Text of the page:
Schroeder meets Polish leaders on EU

26th May 2004, Comments 0 comments

26 May 2004 , WARSAW - German Chancellor Gerhard Schroeder focused his attention on issues of vital political and economic importance to the enlarged European Union in meetings with Polish leaders during a one-day visit to the Polish capital Warsaw on Wednesday. Speaking to delegates at a conference on the European Union's so-called Lisbon Agenda for economic growth and job creation in the bloc, Schroeder called for a new EU commissioner to coordinate the execution of the Lisbon strategy in the newly enlar

26 May 2004

WARSAW - German Chancellor Gerhard Schroeder focused his attention on issues of vital political and economic importance to the enlarged European Union in meetings with Polish leaders during a one-day visit to the Polish capital Warsaw on Wednesday.

Speaking to delegates at a conference on the European Union's so-called Lisbon Agenda for economic growth and job creation in the bloc, Schroeder called for a new EU commissioner to coordinate the execution of the Lisbon strategy in the newly enlarged 25-member EU.

The German chancellor also urged a stronger focus within the EU on industrial development policies, especially in the 10 new member states. He also repeated calls for the harmonization of corporate taxes across the newly enlarged 25-member bloc.

Schroeder met Polish President Aleksander Kwasniewski at the conference organised by Poland's Institute for Market Economy and held in Warsaw's sumptuous Royal Castle. The German leader also held talks with acting Prime Minister Marek Belka later in the day.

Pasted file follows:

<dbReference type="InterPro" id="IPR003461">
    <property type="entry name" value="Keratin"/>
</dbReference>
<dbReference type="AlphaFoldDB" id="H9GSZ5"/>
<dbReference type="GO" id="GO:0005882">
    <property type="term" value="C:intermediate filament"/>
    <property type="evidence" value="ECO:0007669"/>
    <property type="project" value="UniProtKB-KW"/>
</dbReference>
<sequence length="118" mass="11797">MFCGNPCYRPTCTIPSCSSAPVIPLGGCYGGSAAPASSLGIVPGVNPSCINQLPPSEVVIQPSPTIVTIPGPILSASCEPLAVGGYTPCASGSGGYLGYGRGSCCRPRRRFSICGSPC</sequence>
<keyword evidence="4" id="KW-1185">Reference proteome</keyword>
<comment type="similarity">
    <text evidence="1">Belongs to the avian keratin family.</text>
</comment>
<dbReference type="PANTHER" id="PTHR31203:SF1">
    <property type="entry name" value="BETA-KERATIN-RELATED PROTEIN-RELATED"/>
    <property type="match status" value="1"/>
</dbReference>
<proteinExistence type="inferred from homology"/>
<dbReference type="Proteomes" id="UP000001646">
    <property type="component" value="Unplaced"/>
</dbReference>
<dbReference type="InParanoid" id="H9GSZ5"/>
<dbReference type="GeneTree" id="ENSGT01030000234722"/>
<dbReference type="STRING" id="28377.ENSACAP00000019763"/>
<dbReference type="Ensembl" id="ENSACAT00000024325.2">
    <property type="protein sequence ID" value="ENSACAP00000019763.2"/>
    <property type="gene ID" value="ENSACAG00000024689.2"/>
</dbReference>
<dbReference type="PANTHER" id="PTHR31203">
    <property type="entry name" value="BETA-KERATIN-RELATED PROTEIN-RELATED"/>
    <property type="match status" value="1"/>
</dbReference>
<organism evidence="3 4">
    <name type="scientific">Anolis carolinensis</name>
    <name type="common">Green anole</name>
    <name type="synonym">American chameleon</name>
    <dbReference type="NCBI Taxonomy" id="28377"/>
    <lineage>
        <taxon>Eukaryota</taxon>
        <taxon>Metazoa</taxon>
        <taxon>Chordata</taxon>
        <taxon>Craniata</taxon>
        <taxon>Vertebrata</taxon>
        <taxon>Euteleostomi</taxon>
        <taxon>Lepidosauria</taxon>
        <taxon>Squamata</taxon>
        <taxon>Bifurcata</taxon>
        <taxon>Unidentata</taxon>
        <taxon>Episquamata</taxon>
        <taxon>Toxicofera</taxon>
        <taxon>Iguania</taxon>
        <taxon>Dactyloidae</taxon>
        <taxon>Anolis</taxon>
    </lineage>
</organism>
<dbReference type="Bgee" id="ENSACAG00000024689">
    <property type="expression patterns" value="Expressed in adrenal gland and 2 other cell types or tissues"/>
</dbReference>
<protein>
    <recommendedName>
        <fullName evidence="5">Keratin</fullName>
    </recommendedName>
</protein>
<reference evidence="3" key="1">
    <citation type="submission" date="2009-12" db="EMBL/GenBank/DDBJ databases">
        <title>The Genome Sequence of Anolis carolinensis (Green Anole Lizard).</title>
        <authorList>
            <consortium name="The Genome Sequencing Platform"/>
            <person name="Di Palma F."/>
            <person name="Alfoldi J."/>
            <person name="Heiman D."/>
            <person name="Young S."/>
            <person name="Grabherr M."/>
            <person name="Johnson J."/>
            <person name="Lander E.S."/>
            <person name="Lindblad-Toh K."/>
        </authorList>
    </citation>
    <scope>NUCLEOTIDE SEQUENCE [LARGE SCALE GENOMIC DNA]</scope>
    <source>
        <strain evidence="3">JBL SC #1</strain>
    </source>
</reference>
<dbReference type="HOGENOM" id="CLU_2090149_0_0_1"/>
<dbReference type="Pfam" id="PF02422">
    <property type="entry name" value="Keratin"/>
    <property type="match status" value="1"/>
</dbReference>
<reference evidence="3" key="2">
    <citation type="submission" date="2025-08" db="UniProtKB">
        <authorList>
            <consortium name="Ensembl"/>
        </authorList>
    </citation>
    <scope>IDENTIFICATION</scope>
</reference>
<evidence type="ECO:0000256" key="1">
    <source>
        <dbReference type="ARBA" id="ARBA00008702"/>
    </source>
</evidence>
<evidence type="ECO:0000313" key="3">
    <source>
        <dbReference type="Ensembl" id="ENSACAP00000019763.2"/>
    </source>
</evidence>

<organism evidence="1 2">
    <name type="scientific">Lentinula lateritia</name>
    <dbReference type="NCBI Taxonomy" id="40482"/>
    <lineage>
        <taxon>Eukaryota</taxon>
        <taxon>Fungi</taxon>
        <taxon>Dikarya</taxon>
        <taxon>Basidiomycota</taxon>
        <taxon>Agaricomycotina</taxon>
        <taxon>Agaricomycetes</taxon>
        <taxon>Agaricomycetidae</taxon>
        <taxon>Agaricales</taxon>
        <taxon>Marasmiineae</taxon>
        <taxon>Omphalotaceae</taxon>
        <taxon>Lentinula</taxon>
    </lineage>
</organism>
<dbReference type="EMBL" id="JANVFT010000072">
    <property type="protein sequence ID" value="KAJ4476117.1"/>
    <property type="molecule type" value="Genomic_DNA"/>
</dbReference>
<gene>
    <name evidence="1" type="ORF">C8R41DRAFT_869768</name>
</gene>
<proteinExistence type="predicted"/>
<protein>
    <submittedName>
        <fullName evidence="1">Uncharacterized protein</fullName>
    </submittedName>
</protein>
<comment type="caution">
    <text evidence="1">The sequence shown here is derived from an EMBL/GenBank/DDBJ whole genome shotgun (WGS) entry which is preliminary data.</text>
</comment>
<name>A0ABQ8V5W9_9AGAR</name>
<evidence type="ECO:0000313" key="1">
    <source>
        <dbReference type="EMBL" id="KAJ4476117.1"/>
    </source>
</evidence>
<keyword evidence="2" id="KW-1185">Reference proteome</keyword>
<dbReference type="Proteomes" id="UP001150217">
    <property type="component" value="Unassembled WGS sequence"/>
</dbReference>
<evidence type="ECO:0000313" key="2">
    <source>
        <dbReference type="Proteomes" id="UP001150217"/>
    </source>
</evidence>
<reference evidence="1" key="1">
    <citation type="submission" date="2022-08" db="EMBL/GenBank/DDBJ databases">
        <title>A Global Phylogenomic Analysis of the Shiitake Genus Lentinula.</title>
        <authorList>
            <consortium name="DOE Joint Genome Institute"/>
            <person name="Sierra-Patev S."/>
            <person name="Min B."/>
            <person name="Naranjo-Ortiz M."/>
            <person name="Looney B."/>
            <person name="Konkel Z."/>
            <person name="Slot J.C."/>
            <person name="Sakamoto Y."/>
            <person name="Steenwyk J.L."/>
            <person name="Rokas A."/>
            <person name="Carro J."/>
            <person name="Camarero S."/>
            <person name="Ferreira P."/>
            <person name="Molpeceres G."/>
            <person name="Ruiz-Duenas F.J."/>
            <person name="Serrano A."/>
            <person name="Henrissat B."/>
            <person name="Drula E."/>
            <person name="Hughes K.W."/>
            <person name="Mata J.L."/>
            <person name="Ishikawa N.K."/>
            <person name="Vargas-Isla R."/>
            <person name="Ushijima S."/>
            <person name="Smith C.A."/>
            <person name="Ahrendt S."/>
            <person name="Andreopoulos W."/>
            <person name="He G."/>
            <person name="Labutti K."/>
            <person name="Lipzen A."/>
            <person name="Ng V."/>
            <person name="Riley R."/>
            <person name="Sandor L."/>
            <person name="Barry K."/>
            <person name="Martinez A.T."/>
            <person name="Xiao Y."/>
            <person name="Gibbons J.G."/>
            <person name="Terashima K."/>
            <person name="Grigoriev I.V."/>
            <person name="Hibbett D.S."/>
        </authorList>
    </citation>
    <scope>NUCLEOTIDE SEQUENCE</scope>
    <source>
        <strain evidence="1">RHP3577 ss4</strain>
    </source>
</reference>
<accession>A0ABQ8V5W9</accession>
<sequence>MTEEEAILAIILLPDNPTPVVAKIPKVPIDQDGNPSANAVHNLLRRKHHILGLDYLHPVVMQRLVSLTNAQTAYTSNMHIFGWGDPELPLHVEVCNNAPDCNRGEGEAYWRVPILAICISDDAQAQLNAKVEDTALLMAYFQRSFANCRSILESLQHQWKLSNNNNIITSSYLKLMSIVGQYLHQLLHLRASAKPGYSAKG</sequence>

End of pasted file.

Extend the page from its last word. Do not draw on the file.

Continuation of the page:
The leaders focussed primarily on the June EU summit in Brussels where completion of the bloc's future constitution will top the agenda.

Germany and Poland were at loggerheads over a proposed EU constitution at a summit last December and the 25-nation bloc failed to approve a draft treaty.

Speaking at Wednesday's conference, Schroeder once again called for the adoption of so-called "double majority" voting system for the bloc under which decisions could be made by 50 percent of the member states with at least 60 percent of the EU population.

"We cannot allow ourselves a fiasco at the June summit," Schroeder warned.

Following talks with Prime Minister Belka, Schroeder said both he and Belka were optimistic a compromise could be struck by the 17-18 June summit.

A staunch opponent of the "double-majority" voting system, Poland has insisted the so-called "Nice" voting system be retained. It gives smaller EU states almost as much voting clout as their larger partners in the bloc.

Responding to Schroeder's call for the harmonization of corporate tax rates across the EU, Belka said Poland would be more inclined to respond favourably to such a move once its economy reaches a level of development on par with highly-developed EU states such as Germany.

In a bid to boost economic growth by attracting investment, Poland lowered corporate tax to 19 percent this year, down from 27 percent in the past. The move has sparked consternation in some older EU states where corporate tax rates are considerably higher.

Poland is the largest of 10 mainly ex-communist states that joined the European Union in a 1 May big-bang enlargement.

DPA

Subject: German news

 

 

 

 

0 Comments To This Article